A person being in the *Zoster* state also transmits the disease. Infected individual have to survive not only the *Exposed* state, but also the *Infectious*, the *Recovered* and the *Susceptible to Zoster* periods. Same as in the previous case, the average fraction to survive these periods are \(\frac{\gamma }{\gamma +d}\), \(\frac{\zeta }{\zeta +d}\) and \(\frac{\eta }{\eta +d}\), respectively. The average length of the time when individuals can infect others in this state is \(\frac{1}{\kappa +d}\). It is assumed, that the infectiousness of zoster infected individuals is proportional to the infectiousness of the varicella infected individuals with a scaling factor *ν*. So \(R_{0,z}\) can be calculated as the product of these values, the fraction *ν* and the contact rate *β*. Thus,

Finally, we obtain

and the very same expression can be derived also from the next generation matrix approach. To make a clear-cut in the formulas, we use the following notations: \(\tilde{\epsilon }=\epsilon +d\), \(\tilde{\gamma }=\gamma +d\), \(\tilde{\zeta }=\zeta +d\), \(\tilde{\eta }=\eta +d\) and \(\tilde{\kappa }=\kappa +d\), and then

### Qualitative analysis of equilibra

To analyze system (1), we consider only the biologically feasible region

By standard arguments, one can see that solutions of (1) with non-negative initial data remain non-negative for all future time. Combining with \(s'+e'+i'+r'+s_{z}'+i_{z}'+r_{z}' \equiv 0\), we obtain that the region Δ is positive invariant with respect to (1). Note also that the solutions with given initial values are unique. Hence, the model is well-defined both mathematically and epidemiologically.

#### The disease-free equilibrium

It is easy to see, that the point \(P_{0}=(1,0,0,0,0,0,0)\) is an equilibrium—called disease-free equilibrium—of the system (1). The biological meaning of this equilibrium is, that there are only susceptibles and no infected individuals. The main result is as follows.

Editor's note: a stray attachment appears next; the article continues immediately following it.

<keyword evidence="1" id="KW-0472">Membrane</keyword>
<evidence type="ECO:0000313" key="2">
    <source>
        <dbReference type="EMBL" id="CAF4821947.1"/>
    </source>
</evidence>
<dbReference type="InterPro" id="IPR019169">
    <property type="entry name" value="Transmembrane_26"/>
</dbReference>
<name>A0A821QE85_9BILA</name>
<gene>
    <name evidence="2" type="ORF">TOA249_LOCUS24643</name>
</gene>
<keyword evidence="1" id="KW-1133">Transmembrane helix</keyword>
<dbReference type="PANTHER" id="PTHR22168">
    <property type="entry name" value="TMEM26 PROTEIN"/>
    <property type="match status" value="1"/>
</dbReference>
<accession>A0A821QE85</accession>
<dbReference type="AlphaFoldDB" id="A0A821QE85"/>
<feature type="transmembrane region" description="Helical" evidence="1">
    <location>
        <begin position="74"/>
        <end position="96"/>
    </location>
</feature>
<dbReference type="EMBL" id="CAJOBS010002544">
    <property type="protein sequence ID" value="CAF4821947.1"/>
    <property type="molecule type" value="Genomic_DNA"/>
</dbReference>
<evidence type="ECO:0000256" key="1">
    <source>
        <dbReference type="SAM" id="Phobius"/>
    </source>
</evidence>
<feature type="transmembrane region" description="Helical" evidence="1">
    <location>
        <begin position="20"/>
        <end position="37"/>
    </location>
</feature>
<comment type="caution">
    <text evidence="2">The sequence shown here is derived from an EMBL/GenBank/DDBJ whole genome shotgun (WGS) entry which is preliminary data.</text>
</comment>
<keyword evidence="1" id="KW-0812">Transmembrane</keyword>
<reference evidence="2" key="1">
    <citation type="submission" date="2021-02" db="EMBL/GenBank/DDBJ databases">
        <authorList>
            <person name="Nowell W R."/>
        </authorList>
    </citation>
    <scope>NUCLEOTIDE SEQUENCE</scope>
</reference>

### Theorem 1

*The disease*-*free equilibrium is globally asymptotically stable if*\(R_{0} \leq 1\)*and unstable if*\(R_{0}>1\).

### Proof

First note that the reproduction number can be written in the following form:

Then the inequality \(R_{0}<1\) is equivalent to

System (1) can be written in the form \(x'=f(x)\), where \(x=(s,e,i,r,s_{z},i_{z},r_{z})\) and \(f(x)\) is the right side of the system.

To prove the stability of the disease-free equilibrium, following the method in [12] we construct a Lyapunov function in several steps. Let the first function be a linear combination of *e* and *i*, namely

Then

Due to the structure of \(L_{1}\) the term \(\epsilon \tilde{\epsilon }e\) is eliminated but the term \(\tilde{\epsilon }\tilde{\gamma }i\) remains in \(\dot{L}_{1}\). Next, we eliminate this term. Thus, we introduce \(L_{2}=\gamma L_{1}+\tilde{\epsilon }\tilde{\gamma }r\). Then

Now, to eliminate the term \(\tilde{\epsilon } \tilde{\gamma }\tilde{\zeta }r\), we take \(L_{3} = \zeta L_{2} + \tilde{\epsilon } \tilde{\gamma } \tilde{\zeta }s_{z}\). Its derivative is

To eliminate the last term, we take \(L_{4} = \eta L_{3} + \tilde{\epsilon } \tilde{\gamma } \tilde{\zeta } \tilde{\eta } i_{z}\), thus we get

Now, let \(L = \tilde{\zeta } \tilde{\eta } \tilde{\kappa } (\epsilon e + \tilde{\epsilon } i) + \nu L_{4} \) be the Lyapunov function, and we obtain

where \(B = \tilde{\gamma } \tilde{\epsilon } \tilde{\kappa } \tilde{\zeta } \tilde{\eta }\). Then \(\dot{L} \leq 0\) follows from \(R_{0} \leq 1\), where equality holds only in two cases: \(R_{0}=1\) and the system is at the disease-free equilibrium (\(s=1\)); or \(i=i_{z}=0\). It can easily be seen that the latter relation holds for all *t* only if the system is at the disease free equilibrium. Thus, the largest invariant set in *L̇*= is \(\{P_{0}\}\), and the first part of the theorem is proven by LaSalle’s invariance principle.

Concerning the case \(R_{0}>1\), we have to observe that the characteristic polynomial of the Jacobian of system (1) at the disease-free equilibrium takes the form